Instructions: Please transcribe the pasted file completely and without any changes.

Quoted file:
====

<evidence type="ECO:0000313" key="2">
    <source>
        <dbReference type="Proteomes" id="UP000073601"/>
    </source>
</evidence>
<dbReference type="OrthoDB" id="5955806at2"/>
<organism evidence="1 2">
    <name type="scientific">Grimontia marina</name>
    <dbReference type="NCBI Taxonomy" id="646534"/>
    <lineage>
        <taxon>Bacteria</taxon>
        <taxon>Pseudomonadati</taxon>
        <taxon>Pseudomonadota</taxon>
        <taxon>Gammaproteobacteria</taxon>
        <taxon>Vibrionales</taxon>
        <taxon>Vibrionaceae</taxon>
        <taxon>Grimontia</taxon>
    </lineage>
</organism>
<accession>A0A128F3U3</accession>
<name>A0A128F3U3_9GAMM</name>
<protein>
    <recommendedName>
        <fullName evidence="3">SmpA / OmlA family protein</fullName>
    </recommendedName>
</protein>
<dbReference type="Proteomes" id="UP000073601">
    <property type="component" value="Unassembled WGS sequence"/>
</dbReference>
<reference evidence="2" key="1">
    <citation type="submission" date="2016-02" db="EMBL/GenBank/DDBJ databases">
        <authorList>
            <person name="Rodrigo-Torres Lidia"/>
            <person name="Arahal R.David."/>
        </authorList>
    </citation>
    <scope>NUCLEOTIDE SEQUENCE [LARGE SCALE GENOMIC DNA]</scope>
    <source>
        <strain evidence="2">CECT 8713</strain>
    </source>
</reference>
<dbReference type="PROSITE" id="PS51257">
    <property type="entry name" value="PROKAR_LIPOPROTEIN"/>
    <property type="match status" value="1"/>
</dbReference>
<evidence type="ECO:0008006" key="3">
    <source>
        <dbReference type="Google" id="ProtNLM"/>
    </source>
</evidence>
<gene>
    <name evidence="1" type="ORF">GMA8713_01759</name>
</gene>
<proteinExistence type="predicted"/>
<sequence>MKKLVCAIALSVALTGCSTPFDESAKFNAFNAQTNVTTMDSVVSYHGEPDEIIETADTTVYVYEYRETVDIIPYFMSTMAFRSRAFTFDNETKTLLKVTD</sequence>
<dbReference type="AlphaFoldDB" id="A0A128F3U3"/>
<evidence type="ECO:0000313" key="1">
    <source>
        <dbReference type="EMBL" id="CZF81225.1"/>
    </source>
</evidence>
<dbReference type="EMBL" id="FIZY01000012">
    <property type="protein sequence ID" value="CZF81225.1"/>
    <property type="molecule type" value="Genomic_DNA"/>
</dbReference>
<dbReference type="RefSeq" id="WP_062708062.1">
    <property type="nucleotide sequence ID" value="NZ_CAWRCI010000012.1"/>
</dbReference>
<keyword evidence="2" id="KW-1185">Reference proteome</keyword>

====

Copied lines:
<evidence type="ECO:0000313" key="2">
    <source>
        <dbReference type="Proteomes" id="UP000073601"/>
    </source>
</evidence>
<dbReference type="OrthoDB" id="5955806at2"/>
<organism evidence="1 2">
    <name type="scientific">Grimontia marina</name>
    <dbReference type="NCBI Taxonomy" id="646534"/>
    <lineage>
        <taxon>Bacteria</taxon>
        <taxon>Pseudomonadati</taxon>
        <taxon>Pseudomonadota</taxon>
        <taxon>Gammaproteobacteria</taxon>
        <taxon>Vibrionales</taxon>
        <taxon>Vibrionaceae</taxon>
        <taxon>Grimontia</taxon>
    </lineage>
</organism>
<accession>A0A128F3U3</accession>
<name>A0A128F3U3_9GAMM</name>
<protein>
    <recommendedName>
        <fullName evidence="3">SmpA / OmlA family protein</fullName>
    </recommendedName>
</protein>
<dbReference type="Proteomes" id="UP000073601">
    <property type="component" value="Unassembled WGS sequence"/>
</dbReference>
<reference evidence="2" key="1">
    <citation type="submission" date="2016-02" db="EMBL/GenBank/DDBJ databases">
        <authorList>
            <person name="Rodrigo-Torres Lidia"/>
            <person name="Arahal R.David."/>
        </authorList>
    </citation>
    <scope>NUCLEOTIDE SEQUENCE [LARGE SCALE GENOMIC DNA]</scope>
    <source>
        <strain evidence="2">CECT 8713</strain>
    </source>
</reference>
<dbReference type="PROSITE" id="PS51257">
    <property type="entry name" value="PROKAR_LIPOPROTEIN"/>
    <property type="match status" value="1"/>
</dbReference>
<evidence type="ECO:0008006" key="3">
    <source>
        <dbReference type="Google" id="ProtNLM"/>
    </source>
</evidence>
<gene>
    <name evidence="1" type="ORF">GMA8713_01759</name>
</gene>
<proteinExistence type="predicted"/>
<sequence>MKKLVCAIALSVALTGCSTPFDESAKFNAFNAQTNVTTMDSVVSYHGEPDEIIETADTTVYVYEYRETVDIIPYFMSTMAFRSRAFTFDNETKTLLKVTD</sequence>
<dbReference type="AlphaFoldDB" id="A0A128F3U3"/>
<evidence type="ECO:0000313" key="1">
    <source>
        <dbReference type="EMBL" id="CZF81225.1"/>
    </source>
</evidence>
<dbReference type="EMBL" id="FIZY01000012">
    <property type="protein sequence ID" value="CZF81225.1"/>
    <property type="molecule type" value="Genomic_DNA"/>
</dbReference>
<dbReference type="RefSeq" id="WP_062708062.1">
    <property type="nucleotide sequence ID" value="NZ_CAWRCI010000012.1"/>
</dbReference>
<keyword evidence="2" id="KW-1185">Reference proteome</keyword>